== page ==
Permission to Fail at Coaching
When I talk to managers about the idea of coaching, I typically get one of two responses to the idea: I don’t know how and the idea of coaching is daunting, or I don’t have time. If you feel this way, don't worry; you're in good company.
Most managers don’t feel they truly know what coaching is and how to make it work. They are also very busy. The idea of coaching can feel like just another thing to do within an ever-growing to-do list. It’s easy to look at coaching as something cluttering your calendar or another task to complete. Maybe you want to do a good job but don't know where to start. It typically falls at the bottom of the list.
To help with both issues, it's good to start by defining what coaching is. There are plenty of definitions out there, but typically in most definitions, you'll find three key components involved:
There is an effort toward learning. This makes sense when you think of coaches on sports teams. They are there to teach or instruct, not to play the game and take the place of a player. Although, that doesn't address why baseball coaches wear uniforms. But I digress.
The trainee is trying to achieve something. Perhaps they are aiming to achieve a goal, learn a new skill, or just fix a problem. They see a problem that needs to be solved and want to involve others.
It involves an element of change. The employee more than likely will have to make a change. Perhaps it is something small or big, but change will be needed from the employee.
By breaking down what coaching is, the hope can then be that you as a manager can know "how" to coach and do so in your already busy schedule.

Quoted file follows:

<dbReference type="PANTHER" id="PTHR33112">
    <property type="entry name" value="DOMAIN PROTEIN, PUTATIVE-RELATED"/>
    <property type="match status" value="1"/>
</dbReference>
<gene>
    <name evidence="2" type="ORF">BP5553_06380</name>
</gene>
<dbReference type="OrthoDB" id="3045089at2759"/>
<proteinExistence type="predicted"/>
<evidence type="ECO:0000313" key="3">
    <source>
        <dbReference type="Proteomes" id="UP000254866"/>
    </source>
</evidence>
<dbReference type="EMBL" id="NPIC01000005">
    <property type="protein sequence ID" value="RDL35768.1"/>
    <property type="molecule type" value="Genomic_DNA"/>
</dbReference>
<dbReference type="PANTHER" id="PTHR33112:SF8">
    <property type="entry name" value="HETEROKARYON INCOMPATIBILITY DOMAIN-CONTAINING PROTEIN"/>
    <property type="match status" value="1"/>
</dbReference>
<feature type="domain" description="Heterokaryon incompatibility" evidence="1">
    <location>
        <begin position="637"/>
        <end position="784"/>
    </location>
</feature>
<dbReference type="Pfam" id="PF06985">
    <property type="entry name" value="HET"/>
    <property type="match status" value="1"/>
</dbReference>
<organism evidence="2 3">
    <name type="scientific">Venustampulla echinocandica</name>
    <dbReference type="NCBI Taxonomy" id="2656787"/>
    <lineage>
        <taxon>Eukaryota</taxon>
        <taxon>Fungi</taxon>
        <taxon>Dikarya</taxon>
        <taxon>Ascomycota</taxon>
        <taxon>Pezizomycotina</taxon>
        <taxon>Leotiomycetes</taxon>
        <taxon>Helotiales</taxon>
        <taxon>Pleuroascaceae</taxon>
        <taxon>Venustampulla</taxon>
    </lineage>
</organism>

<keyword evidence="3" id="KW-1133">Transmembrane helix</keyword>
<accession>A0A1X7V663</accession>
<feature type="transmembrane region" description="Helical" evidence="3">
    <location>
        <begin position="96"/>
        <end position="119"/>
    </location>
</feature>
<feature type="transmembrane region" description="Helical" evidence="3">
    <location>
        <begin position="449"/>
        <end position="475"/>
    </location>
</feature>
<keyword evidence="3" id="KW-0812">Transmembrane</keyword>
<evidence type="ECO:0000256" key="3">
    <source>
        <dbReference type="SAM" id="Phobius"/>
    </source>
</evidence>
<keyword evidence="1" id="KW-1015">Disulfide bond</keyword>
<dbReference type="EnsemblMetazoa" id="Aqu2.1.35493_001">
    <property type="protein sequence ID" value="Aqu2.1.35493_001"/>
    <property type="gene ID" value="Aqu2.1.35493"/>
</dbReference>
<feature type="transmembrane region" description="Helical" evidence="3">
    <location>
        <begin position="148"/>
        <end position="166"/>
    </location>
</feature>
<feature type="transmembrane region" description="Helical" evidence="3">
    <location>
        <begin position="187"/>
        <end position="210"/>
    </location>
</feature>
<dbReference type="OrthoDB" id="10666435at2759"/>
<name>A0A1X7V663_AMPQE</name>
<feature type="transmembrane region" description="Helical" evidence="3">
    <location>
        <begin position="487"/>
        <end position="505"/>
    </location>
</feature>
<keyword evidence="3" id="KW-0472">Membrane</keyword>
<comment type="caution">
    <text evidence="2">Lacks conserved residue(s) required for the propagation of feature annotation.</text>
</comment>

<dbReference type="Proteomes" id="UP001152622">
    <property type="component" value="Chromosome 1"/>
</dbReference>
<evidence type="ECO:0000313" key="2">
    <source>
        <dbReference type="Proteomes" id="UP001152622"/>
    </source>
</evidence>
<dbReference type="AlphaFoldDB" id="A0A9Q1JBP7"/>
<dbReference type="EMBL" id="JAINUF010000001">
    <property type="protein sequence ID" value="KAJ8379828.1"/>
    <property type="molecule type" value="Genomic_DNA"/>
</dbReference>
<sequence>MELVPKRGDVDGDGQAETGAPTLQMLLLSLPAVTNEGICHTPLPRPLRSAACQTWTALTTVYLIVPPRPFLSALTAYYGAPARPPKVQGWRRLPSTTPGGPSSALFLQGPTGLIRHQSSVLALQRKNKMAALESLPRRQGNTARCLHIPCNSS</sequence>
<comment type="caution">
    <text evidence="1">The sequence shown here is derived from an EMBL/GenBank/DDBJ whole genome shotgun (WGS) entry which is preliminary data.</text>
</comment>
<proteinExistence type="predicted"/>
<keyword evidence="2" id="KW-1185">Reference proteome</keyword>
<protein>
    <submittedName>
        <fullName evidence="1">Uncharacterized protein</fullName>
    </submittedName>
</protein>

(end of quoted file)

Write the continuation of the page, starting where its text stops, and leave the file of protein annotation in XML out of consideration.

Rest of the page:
When in doubt, emphasize the idea of helping the employee
If you're coming at this with too much focus on one component, it won't be effective. If you just want to instruct, you won't be focused on achieving the goal at hand. If you're focused on just the goal, you'll miss the opportunity to help the employee learn. If you're focused on the need to make change, the employee may not be ready for it and will ignore the coaching. Emphasize the idea of helping the employee instead of making it task-oriented. You’ll both find more fulfillment and success this way.
You don't have to have all the answers
Let’s revisit the idea of sports coaches. Most of the best coaches weren't the best players back in their day. So know that coaching doesn't mean you have all the answers. It means you're positioning the employee to find the answer. This can best be done by asking questions. You might not have all the answers—and that's a good thing!
Ensure the issue remains with the employee
Many managers believe that when an employee comes to them with an issue, they as the manager must solve it. Coaches don't play the game; the players do. You need to ensure your employee walks away with ideas on how they will solve the issue, or ideas to get closer to solving the issue. Set your employees up for success in the future by giving them problem-solving tools.
Don't be perfect
In a past Gallup study, employees who agreed that their supervisor focused on their strengths resulted in high levels of engagement and low levels of active disengagement. It comes as no surprise that employees who agreed their supervisor focused on their weaknesses were slightly less engaged and more disengaged. But surprisingly, employees who felt ignored resulted in even lower levels of engagement and even higher levels of disengagement. It’s a reminder that even negative attention is better than no attention at all. Employees will always require feedback, so whether good or bad, it must be done. Or put simply in Nike fashion, just do it.
Don't get overwhelmed by the idea of coaching. Instead of seeing coaching as a large process, step back and see it for what it is: Helping employees grow in to even better employees. Give yourself permission to fail.